Where others see a dusty expanse of nothingness on the eastern plains near DIA, Julie Bender knows a boomtown is quickly coming into being. She's seen the future, and it's behind a tollbooth.
The president of the Aurora Economic Development Council and the DIA Business Partnership, Bender talks almost daily to developers interested in the E-470 corridor. "They see the economic center of the metro area is shifting east," she says. "They're really planning for the future, and they see that's where economic development is going."
Bender ticks off the names of a dozen hotels either open or under construction near the highway. Most of the tollway won't even be done until the summer of 1999, but already plans are in the works for several new industrial and office parks near DIA.
"It's really on the scale of a new town or city," Bender says. "You can compare it to the impact of the Dulles Airport toll road in Washington, D.C., or the highways leading to the Dallas-Fort Worth airport. In terms of development, you'll see all types--residential, retail, office and industrial."
Steve Hogan, the executive director of the E-470 Public Highway Authority and an Aurora city councilman, has also seen the interest from developers along the route. He believes the highway has already spurred new residential construction in southern Aurora and will stimulate new commercial development near DIA. But he insists that visions of multiple Highlands Ranches spilling out onto the prairie are off the mark.
"The difference is the geography over here and the things already there that won't allow that kind of sprawl," says Hogan. Obstacles to endless subdivisions along the E-470 path include Centennial Airport, the Lowry landfill, the designated open space at Aurora's Plains Conservation Center and Buckley Air National Guard Base. Hogan says the highway will draw more new housing to southern Aurora and office and industrial projects to DIA, but not the sprawling mess forecast by critics.
"I was out in Los Angeles ten days ago, and it goes on forever and ever," he says. "I think people in Colorado have a history of learning from the mistakes of others and doing better."
However, CU-Denver's James says Denver is well on its way down the same path taken by Los Angeles. He notes that on maps of Southern California, concentric freeways spread out from Los Angeles like the layers of an onion. "Denver is already on the Los Angeles model, except we're smaller," says James. "The area has chosen a Los Angeles model of decentralized, automobile-dependent patterns of living."
The stakes for the city of Denver couldn't be higher, according to James. A massive beltway will make it easy for suburbanites to live, work and play on the edge of the metro area, never venturing into central Denver. He says that's bad news for downtown and the city in general.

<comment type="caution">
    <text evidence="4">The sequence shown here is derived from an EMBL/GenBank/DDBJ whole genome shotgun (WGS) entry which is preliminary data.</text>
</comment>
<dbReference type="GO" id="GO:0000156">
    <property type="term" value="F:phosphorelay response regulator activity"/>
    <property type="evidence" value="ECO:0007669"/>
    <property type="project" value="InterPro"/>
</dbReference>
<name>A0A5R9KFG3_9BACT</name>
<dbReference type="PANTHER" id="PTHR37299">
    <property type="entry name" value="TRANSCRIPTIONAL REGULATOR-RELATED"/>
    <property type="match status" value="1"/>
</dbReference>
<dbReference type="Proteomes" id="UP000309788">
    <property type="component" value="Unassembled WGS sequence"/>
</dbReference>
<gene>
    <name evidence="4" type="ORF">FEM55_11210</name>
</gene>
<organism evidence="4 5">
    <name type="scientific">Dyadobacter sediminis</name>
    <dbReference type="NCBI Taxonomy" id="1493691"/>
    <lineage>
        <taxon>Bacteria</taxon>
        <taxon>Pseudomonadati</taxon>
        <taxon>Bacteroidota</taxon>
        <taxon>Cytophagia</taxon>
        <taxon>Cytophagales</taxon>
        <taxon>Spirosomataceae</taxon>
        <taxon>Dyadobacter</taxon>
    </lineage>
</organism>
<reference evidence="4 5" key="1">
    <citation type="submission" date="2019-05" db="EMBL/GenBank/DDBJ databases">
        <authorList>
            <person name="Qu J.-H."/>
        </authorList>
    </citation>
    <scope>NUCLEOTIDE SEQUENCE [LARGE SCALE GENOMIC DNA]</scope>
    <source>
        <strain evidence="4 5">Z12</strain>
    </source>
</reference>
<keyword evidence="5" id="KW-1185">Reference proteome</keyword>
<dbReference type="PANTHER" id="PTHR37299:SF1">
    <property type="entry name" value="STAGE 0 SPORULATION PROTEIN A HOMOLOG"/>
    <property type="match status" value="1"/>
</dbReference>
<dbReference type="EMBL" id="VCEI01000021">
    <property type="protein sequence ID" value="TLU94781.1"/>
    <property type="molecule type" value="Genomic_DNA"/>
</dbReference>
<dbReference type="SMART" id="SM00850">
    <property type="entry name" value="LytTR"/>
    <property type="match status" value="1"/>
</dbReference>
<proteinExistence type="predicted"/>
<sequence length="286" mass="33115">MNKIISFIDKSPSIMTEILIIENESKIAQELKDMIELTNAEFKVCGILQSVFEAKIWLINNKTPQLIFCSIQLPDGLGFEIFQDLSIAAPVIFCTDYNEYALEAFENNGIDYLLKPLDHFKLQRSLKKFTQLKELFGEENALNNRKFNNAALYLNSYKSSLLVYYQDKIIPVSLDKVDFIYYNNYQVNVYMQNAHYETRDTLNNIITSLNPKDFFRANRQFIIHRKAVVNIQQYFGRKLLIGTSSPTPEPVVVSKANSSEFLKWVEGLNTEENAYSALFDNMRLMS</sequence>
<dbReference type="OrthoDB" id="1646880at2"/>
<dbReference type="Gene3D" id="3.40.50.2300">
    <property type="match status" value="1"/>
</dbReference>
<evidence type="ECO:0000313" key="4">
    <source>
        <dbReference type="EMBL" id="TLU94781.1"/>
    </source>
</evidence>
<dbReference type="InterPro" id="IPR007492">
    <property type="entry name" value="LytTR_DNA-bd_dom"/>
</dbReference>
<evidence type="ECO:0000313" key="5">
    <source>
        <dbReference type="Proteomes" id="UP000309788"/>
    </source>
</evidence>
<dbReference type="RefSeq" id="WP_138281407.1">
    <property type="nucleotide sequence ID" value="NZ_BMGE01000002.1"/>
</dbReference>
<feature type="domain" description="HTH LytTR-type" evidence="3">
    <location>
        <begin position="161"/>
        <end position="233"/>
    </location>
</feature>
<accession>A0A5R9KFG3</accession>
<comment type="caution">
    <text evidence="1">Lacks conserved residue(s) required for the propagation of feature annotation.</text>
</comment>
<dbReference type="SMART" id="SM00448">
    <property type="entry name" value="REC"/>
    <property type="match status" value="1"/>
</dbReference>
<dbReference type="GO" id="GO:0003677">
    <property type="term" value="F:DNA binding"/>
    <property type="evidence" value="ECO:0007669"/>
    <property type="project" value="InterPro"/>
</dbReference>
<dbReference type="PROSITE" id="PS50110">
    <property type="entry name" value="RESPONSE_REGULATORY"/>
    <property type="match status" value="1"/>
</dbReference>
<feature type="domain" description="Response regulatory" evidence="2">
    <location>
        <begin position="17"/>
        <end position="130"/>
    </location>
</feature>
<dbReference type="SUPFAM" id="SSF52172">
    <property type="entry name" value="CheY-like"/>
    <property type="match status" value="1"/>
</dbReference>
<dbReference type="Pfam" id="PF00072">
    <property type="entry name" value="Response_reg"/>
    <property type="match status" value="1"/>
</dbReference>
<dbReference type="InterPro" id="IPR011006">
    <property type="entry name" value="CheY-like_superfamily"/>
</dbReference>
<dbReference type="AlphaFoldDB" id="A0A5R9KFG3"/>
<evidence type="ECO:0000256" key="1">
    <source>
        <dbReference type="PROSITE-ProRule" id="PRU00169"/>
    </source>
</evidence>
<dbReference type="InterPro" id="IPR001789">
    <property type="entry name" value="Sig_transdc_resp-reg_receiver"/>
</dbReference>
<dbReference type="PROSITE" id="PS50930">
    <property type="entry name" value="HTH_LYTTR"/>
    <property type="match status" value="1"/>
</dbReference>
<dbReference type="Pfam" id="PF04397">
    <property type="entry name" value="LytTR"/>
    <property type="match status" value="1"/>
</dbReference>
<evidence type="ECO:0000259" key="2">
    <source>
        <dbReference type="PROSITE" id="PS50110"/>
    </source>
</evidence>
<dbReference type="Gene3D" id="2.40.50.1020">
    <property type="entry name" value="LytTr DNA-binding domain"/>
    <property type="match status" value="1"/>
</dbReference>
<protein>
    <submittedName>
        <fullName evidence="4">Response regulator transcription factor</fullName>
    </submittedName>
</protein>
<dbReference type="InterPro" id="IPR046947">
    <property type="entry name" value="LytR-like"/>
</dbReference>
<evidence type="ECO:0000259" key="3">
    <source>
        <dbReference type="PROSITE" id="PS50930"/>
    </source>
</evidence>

"Denver has been struggling for years to revive retail downtown and inner-city housing," he says. "Park Meadows has drawn retail traffic from Cherry Creek. You can foresee as people move out that shopping centers will develop at both ends of the metro area. This is bad news for Denver, because sales tax is the biggest source of revenue."
James foresees Denver following a well-established pattern: As development dollars and new residents flow to the suburbs, the central city loses its tax base, services from police to parks decline, and even more residents decide to flee to faceless subdivisions.
Burgeoning Highlands Ranch is a perfect example of the power of a beltway, says James. "C-470 greatly increased the pace and pattern of development," he says. "Highlands Ranch may have happened anyway, but it would be happening much more slowly and on a smaller scale."
James says moving the airport to the edge of the metro area was also a mistake for Denver. "I think centrally located airports are important assets to the inner city," he adds. "They generate a lot of blue-collar jobs."
Denver planning director Jennifer Moulton shares James's concerns about the effects of the beltway on the city. "They tend to suck development out of the center city," she says. "E-470 just spreads the sprawl at a huge price. It's taken us forty years to start to see what happens with this."
Unlike James, Moulton doesn't believe Denver is in immediate danger of losing its blue-collar jobs. She says the owners of most of the industrial facilities strung out along I-70 still feel they have good access to the airport and want to be on the interstate and close to the Union Pacific rail line as well. But she believes a beltway encircling most of the city is bad news for central Denver.
"I've never known a beltway to help the inner city," she says. "You do everything you can to show how downtown is different, knowing it will always be a fight. It's an American dream to have your little ranchette."
Moulton adds that Denver will have to emphasize its advantages, including walkable neighborhoods, a lively downtown, access to transit and a dependable water supply.